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Rediff.com  » News » Headley said what we have been saying all along; Ishrat encounter was genuine: Vanzara

Headley said what we have been saying all along; Ishrat encounter was genuine: Vanzara

February 11, 2016 19:50 IST

Pakistani-American Lashkar-e-Tayiba operative David Coleman Headley’s remarks before a Mumbai court that Ishrat Jahan was actually a Lashkar operative could come in handy for former Gujarat top cop D G Vanzara who has been saying all along that the encounter wasn’t staged as has been alleged. Prasanna D Zore/Rediff.com reports.

D G Vanzara, former Indian Police Service officer and accused in the fake encounter of Mumbai girl Ishrat Jahan, on Thursday said that the stand adopted by him and the Gujarat police in the case has been vindicated following Lashkar-e-Tayiba operative David Coleman Headley’s deposition before a special Mumbai court.

"What Headley said during his court deposition today has been said by the Gujarat police for years, but nobody believed them," the suspended officer, who is now out on bail after spending eight years in Gujarat jail, told Rediff.com.

Though Vanzara said that Headley’s statement in court carried a lot of weight, he was not confident that it could turn things in his favour in the case against him.

"The Gujarat police's and my stand has been vindicated. The Gujarat police were defamed and demoralised," Vanzara repeatedly asserted, claiming that he had been a victim of dirty politics.

"When we said this no one believed it, but now even Headley said the same thing before the court."

Even the LeT mouthpiece Gajwa Times, Vanzara said, had accepted that Ishrat was an LeT fidayeen.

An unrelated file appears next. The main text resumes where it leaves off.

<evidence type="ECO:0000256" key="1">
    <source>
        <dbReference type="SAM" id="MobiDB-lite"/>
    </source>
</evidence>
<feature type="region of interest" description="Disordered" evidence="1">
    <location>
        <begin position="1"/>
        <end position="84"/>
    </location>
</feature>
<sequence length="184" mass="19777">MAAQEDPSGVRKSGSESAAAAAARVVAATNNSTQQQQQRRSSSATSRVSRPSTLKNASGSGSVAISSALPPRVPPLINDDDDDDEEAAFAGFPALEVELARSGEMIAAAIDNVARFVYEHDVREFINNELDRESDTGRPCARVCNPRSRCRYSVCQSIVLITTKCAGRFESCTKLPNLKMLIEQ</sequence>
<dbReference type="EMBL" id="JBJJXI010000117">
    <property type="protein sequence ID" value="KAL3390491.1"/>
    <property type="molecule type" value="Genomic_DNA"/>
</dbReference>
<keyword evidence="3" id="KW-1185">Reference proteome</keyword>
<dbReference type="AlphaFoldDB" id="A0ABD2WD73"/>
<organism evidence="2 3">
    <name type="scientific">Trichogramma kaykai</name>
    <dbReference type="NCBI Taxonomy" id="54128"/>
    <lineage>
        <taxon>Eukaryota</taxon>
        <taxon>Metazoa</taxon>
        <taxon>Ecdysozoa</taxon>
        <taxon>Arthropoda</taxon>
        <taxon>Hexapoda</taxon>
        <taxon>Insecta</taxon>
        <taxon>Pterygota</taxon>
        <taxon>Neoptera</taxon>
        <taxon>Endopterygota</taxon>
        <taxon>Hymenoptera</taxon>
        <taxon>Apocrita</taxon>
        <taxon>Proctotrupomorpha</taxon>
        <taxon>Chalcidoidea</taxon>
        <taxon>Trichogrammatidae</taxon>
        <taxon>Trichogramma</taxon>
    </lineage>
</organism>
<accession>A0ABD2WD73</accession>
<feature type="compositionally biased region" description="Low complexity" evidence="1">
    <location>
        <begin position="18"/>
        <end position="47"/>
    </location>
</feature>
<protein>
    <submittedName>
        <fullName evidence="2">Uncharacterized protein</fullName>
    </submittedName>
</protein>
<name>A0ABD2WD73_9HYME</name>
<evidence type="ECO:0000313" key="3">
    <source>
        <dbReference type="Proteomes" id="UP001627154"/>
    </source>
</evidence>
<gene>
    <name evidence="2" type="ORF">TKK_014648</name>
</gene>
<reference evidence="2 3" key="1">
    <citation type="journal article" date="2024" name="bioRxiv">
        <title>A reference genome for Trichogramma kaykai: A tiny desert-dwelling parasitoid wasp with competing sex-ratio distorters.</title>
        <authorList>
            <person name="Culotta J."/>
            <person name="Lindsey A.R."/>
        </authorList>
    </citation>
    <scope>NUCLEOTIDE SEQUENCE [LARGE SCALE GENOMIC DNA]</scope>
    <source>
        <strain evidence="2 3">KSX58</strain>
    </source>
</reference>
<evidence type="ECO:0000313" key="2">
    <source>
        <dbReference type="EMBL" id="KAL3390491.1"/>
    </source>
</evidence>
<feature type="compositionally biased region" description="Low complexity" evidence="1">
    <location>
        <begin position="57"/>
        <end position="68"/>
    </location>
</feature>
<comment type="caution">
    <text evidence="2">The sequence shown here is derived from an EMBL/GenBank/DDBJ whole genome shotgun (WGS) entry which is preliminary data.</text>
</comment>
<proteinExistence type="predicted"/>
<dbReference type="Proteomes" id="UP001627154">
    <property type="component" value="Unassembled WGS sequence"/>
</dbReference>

The IPS officer claimed that what he and other members of his team did that day (of the alleged encounter) was in the line of duty.

"The encounters were not fake; they were genuine. Headley's deposition/testimony will be useful to us. We will study his statement and then take a call if we would like to make him a defence witness. We will try to explore our legal possibilities," he guardedly responded.

"At the end of the day, our encounters will be proved to be genuine. The Gujarat police has become a victim of dirty politics of this country. Terrorism should not be politicised. All parties and forces should be unanimous in fighting terrorism."

Importantly, Vanzara admitted that without a court of law arriving at a judgment no one can be held guilty.

"Don't want to speak on what happened that day as the matter is sub judice," Vanzara said when asked to recount the series of events that transpired on the day of the encounter.

He merely said, "The encounter was genuine. I have no doubt. The Gujarat police has no doubt. They (the terrorists) fired at us and we had to respond."

Without naming any particular political dispensation, Vanzara claimed that there was a political conspiracy to malign, defame and demoralise the Gujarat police.

"The demoralisation and defamation of the Gujarat police leads to demoralisation of the entire police force of the country," he said.

Without naming the then Gujarat chief minister and now Prime Minister Narendra Modi, Vanzara said, "Honourable leaders weren't given a visa by some country. Today, a man sitting in the United States is testifying what the Gujarat police has always maintained."

"Chief Minister Narendrabhai Modi was their target," he said, when asked who the terrorists alongside Ishrat had on their radar.

Prasanna D Zore / Rediff.com in Mumbai